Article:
CSE101 Assignment HW1: Much ado about linking solution




5/5 - (2 votes)

1 Problem description
Main objective: We’re going to do a word analysis of all the compositions of
William Shakespeare. In your assignment directory, you will have the full text of
all compositions of William Shakespeare. The file is called shakespeare cleaned.txt.
(It was obtained from Project Gutenberg, so there are some copyright messages
in it.)
To make your life easier (and faster), this file is a cleaned version of the original source. Each line has a separate word, all in lowercase. All the tokenizing
has been done for you, so you can read each line directly as a separate word.
To make the file manageable for this assignment, all words less than five letters
long have been removed.
We want to answer the following queries from the text.
• For any word length ` and number k, what is the k most frequent word of
length `?
Setup: You can access a Codio unit (which I also call a Codio box) for this
assignment. There is a directory “Bard” with the file “shakespeare cleaned.txt”.
You must write all your code in that directory, which is where the executable
should be created. There are also some testing scripts and example input/output
files. Please check out the README for more details on that.
Format and Output: You should provide a Makefile. On running make,
it should create an executable “bard”. You should run the executable with two
command line arguments: the first is an input file, the second is the output
file. You must provide a README with a short explanation of the usage and
a description of the files involved.
All your files must be of the form *.c, *.cpp, or *.h. When we grade, all
other code files will be deleted. (So do not try to script some part in another
Each line of the input file corresponds to a new query. The query is a pair
of numbers: LENGTH RANK. The first number is the length of the word,
the second number is the rank, which starts from 0. The ranking is done in
decreasing order of frequency, and increasing lexicographic order. Thus, if two
words have the same frequency, then the word that is earlier lexicographically
has the smaller (earlier) rank.
So, “7 0” refers to the most frequent word of length 7. Or, “9 3” refers to
the fourth most frequent word of length 9.
You do not need to worry about error handling on the input. You may
get ranks or words length that do not exist, so your code must be prepared to
handle such cases.
The output for each line is the corresponding word. If no word exists, the
output is ’-’. This can happen if the Bard decided not to use any words of that
length, or there is no word of that rank. For example, if the input file is:
6 3
10 0
9 2
8 14
8 15
26 0
The output file is:

So “gloucester” is the most frequent word of 10 letters, etc. It turns out that
both “business” and “personal” (both with 8 letters) have the same frequency
of 230, but we rank “business” earlier than “personal”.
Data structure instructions: You cannot use inbuilt data structures in
C++. No vectors or inbuilt lists to store the words. No inbuilt iterators. You
must store the words in a linked list, which you write yourself. The whole point
of this assignment is to built the list from scratch, as a linked list. Just to be
clear: you cannot use inbuilt data structures, or store the words in an array.
You must store them in a linked list.
You need to maintain a linked list that stores words and their frequencies.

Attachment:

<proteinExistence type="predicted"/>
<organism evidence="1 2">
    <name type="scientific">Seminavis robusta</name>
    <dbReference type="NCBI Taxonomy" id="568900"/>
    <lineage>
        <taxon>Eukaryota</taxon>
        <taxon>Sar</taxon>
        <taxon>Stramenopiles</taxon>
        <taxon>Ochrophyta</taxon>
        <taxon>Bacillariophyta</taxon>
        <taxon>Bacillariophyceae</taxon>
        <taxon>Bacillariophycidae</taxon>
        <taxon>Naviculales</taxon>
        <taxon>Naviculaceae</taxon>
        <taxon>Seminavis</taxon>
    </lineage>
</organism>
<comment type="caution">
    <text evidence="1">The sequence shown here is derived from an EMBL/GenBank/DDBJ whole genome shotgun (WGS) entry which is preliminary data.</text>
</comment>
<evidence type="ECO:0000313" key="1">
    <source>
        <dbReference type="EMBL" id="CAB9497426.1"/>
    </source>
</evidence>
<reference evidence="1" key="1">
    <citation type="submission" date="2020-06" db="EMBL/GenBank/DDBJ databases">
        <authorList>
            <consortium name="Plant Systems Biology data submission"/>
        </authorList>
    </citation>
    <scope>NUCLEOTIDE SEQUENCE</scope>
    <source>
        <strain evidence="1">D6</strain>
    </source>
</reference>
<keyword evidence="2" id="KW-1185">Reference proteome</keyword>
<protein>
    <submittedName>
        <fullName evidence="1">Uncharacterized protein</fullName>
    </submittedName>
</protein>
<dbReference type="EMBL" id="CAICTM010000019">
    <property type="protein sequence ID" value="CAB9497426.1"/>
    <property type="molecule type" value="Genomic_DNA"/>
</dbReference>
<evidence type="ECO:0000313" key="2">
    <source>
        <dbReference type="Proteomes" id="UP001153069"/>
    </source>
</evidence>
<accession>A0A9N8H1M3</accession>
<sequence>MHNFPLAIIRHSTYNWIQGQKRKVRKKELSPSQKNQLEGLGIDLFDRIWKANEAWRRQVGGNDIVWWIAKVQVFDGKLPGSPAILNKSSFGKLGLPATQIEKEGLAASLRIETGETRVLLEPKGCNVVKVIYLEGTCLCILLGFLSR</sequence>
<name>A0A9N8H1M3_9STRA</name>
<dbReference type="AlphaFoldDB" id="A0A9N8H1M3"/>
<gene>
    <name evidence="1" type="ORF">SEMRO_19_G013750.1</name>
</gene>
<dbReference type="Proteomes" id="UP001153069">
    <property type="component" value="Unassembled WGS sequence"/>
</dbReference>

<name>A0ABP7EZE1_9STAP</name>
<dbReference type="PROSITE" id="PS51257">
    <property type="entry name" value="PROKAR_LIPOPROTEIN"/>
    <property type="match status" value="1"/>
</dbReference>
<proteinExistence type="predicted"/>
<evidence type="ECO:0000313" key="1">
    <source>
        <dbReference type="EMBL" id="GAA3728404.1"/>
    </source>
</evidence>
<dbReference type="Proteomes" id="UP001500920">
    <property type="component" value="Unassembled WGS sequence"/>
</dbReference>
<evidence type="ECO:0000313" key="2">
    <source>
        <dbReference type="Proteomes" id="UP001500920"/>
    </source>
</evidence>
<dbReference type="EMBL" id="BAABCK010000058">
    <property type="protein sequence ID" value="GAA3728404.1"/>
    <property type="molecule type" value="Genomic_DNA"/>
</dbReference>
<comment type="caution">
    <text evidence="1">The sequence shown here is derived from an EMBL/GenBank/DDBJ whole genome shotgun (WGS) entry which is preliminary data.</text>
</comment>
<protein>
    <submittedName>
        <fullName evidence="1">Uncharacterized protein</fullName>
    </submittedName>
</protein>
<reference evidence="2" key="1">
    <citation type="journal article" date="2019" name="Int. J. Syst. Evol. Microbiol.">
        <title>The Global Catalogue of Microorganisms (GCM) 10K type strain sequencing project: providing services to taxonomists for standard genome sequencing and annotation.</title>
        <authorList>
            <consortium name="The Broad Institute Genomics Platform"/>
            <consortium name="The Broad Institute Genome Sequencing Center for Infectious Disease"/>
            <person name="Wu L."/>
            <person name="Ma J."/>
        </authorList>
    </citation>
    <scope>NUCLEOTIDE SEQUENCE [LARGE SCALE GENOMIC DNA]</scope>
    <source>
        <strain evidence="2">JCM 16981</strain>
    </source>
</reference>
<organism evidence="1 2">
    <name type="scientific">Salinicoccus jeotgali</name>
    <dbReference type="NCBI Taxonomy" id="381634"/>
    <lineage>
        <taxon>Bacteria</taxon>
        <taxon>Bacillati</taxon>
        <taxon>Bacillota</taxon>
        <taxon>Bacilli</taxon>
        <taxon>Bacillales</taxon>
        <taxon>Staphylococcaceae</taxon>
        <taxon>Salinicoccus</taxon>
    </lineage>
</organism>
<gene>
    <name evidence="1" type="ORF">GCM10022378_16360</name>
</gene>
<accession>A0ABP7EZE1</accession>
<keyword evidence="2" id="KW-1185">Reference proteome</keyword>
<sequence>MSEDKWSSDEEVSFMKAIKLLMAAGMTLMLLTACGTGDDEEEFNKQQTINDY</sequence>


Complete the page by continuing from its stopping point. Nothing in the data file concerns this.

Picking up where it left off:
As you parse and process the input file, for every word encountered, you must
update this linked list of words and frequencies. At this point, you have all the
information on the Bard’s work, and now you have to figure out how to actually
produce the output.
You cannot use any built in lists for this step either. I suggest the following:
create an array of linked lists, where the k linked list stores all words of length
k. Once you have found all words, it is easy to figure out what the size of the
array should be.
You may want to reorder or sort each of these linked lists. Then, producing
the output should be fairly easy.
2 Grading
You code should terminate within 2 minutes for any input file with at most
200 queries. If it doesn’t, we will not give you credit. It’s quite hard to give
partial credit for this problem. You’ll notice that once you get a few corner
cases correct, your code will completely work.
1. (10 points) For a full solution as described above.
2. (3 points) Well, if you pass some test cases, but not others. If your code
works on more-input.txt, this is highly unlikely.
3 Fun facts
Have some fun with this assignment. Can you find out the number of unique
word that dear Bill used? What if you also tokenize by hyphens? What changes?
Some things that I learned.
• Shakespeare wrote a lot of text involving “father”, as well as “daughter”.
• The longest word without hyphens is “honorificabilitudinitatibus”.
• The coolest word, IMHO, is “anthropophaginian”.
• “caeser” is more frequent that “brutus”, who both beat “othello”.
• Clearly, “tennis” was played in Elizabethan times.
• There are two “impossibilities” in all of Shakespeare’s work.
3.1 In case you care
How I parsed the original file: This is not relevant for the assignment, but
just letting you know if you’re interested. In general, parsing literary texts is
a fairly messy task, since we have to make numerous decisions on how to split
words. There is no one right way. I decided to tokenize by whitespace and any
of the following punctuation marks/symbols:
• Question mark (?)
• Comma (,)
• Period (.)
• Exclamation mark (!)
• Colon (:)
• Semicolon (;)
• Square brackets ([ or ])
It was quickest and easiest to do in Python, first replacing the above symbols
by whitespace, and then call the split function.